Google rolled out "click to call" functionality for ads in its mobile version of Google Maps. The service seamlessly uses location information from your phone's GPS to dial a local, rather than centralized, phone number of a company whose ad you see on your phone. It lets you call the local store, but it doesn't yet let the store call you.

The "click to call" service comes fast on the heels of Google's "Near me now" and "Explore right here" services, which use location data to tell you what's going on in your area. But, again, it's a timid testing of the location waters.

Location-based social services, such as Foursquare, Gowalla, BrightKite, TriOut, Yelp, Loopt, Plazes, Flook and others, use location information to facilitate social interaction, and social interaction to facilitate the discovery of new things.

Most of these services are hobbled by what I perceive as concern about location privacy. Some of them are based on location-based status updates, where users can broadcast their locations if they choose to do so. Others involve discovery, where people post something they've seen for others to find in the same location later.

All these are dancing around the edges of what we really want, which is to be able to know where all our friends and family are at any time. We want to be able to "look up" people's locations as easily as we look up their phone number in our address book. And we want to be able to set up notifications, so we're alerted when people we care about are nearby.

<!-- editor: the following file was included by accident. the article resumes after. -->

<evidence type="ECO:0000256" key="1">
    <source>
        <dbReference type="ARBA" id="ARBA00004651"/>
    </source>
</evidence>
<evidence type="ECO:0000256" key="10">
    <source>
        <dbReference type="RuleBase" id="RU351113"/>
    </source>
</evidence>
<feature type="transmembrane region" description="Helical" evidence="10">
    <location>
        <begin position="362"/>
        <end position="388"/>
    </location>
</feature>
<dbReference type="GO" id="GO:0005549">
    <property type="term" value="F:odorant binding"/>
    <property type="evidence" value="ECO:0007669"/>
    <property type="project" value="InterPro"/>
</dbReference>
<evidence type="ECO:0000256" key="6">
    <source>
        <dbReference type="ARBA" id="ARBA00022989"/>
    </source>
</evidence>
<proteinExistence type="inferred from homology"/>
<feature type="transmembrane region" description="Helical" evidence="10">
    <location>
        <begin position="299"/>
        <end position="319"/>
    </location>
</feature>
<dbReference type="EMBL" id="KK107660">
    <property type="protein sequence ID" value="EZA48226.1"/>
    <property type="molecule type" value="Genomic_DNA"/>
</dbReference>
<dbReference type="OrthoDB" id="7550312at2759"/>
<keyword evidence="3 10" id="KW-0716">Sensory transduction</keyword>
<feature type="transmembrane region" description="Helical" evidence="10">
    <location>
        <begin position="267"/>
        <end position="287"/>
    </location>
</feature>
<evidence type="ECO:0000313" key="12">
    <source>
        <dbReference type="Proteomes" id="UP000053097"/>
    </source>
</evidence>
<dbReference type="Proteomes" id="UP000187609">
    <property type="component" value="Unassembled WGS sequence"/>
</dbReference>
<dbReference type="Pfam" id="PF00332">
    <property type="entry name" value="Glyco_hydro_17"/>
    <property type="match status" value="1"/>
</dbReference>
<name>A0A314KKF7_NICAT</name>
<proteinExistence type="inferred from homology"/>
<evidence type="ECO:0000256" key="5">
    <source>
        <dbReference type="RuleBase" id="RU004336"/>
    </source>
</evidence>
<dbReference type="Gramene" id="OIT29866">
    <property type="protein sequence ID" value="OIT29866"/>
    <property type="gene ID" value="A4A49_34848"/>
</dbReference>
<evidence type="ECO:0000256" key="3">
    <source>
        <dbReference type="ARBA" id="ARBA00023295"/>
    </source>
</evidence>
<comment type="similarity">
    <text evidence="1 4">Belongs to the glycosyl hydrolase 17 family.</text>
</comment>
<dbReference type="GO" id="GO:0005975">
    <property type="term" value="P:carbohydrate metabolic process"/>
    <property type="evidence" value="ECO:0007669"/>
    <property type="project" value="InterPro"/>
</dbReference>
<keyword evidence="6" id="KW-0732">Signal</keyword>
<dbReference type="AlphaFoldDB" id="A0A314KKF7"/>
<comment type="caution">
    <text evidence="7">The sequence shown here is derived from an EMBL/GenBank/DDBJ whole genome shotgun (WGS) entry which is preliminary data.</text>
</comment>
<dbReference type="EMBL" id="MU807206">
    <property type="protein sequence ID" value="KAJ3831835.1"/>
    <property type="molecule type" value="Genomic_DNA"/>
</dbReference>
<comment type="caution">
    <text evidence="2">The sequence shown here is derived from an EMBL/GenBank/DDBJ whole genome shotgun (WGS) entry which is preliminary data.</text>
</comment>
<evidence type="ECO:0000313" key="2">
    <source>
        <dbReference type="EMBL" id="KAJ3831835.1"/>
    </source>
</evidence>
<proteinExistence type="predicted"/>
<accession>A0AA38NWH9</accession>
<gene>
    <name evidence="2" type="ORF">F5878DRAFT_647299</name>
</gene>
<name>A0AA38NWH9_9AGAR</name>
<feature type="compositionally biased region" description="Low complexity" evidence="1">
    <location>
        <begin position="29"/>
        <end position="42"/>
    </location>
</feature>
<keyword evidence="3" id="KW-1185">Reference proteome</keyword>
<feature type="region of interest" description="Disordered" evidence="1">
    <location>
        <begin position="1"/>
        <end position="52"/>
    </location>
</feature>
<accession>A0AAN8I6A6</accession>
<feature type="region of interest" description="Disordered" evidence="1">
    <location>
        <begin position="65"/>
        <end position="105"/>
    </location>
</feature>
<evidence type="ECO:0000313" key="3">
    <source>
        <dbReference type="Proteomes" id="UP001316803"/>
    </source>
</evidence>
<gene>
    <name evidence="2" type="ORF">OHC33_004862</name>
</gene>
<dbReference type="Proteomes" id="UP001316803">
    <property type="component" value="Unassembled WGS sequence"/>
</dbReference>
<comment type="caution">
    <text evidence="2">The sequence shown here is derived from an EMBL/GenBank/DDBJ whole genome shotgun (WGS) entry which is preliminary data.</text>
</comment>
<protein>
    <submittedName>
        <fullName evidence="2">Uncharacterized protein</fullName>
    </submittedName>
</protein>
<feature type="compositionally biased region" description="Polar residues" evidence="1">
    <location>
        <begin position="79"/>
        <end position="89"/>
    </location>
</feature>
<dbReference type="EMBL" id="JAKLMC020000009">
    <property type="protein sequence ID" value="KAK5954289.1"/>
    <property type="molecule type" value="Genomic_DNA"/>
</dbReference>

We want that real-time information about others. The problem is, do we want others to know where we are?

Resistance is futile

The squeamishness people feel about the privacy incursions by location-based applications is nothing more than future shock. In fact, it has always been pretty easy for strangers to figure out your location. Telephone books, for example, enable anyone who knows your name to find out where you sleep at night. Anyone who encounters you at work knows where you'll be most days. But we don't give these "privacy violations" much thought because they're old. We worry only about the new ones.

Most of us will be willing to hand over our privacy to advertisers on a silver platter for the right incentives. Money, for example. Cheapskate bargain hunters, coupon clippers and deal-seekers would happily opt into a system that alerted them to exclusive discounts from stores they happened to be walking past.

And free is a powerful incentive. One could imagine a service totally devoted to free stuff. Whenever someone is offering something free (free car wash, free cup of coffee, free movie tickets) at your location, the phone rings. For example, just as you're within 200 yards of a Starbucks offering a free latte, the phone rings to tell you about it. Would you sign up for that?

Such location-based services could spread airline-like flex pricing across a huge number of industries. For example, as movie theaters see that seats aren't being filled, they could keep dropping ticket prices as the show start gets closer, and alert people who have opted in and are also close enough to the theater to make the curtain.

Please don't think all this is pure speculation. It's going to happen. And soon.

Google, Apple and Twitter are making moves that will likely back their push for location-based advertising. Google acquired a mobile ad company called AdMob. Apple purchased Quattro Wireless. Twitter acquired Mixer Labs.

And it's when these major companies jump in that the rest of us will follow. If it plays its cards right, I think Facebook could own this space, mainly because people have already established closed social networks involving people they've decided to open up to. We already tell our Facebook friends everything we're doing, often supplemented with personal pictures and juicy details. Location services simply automate it.

But let's hear your opinion. Where are you on the coming world location services and location-based advertising?

Mike Elgan writes about technology and global tech culture. Contact Mike at mike.elgan@elgan.com, follow him on Twitter or his blog, The Raw Feed.

Copyright © 2010 IDG Communications, Inc.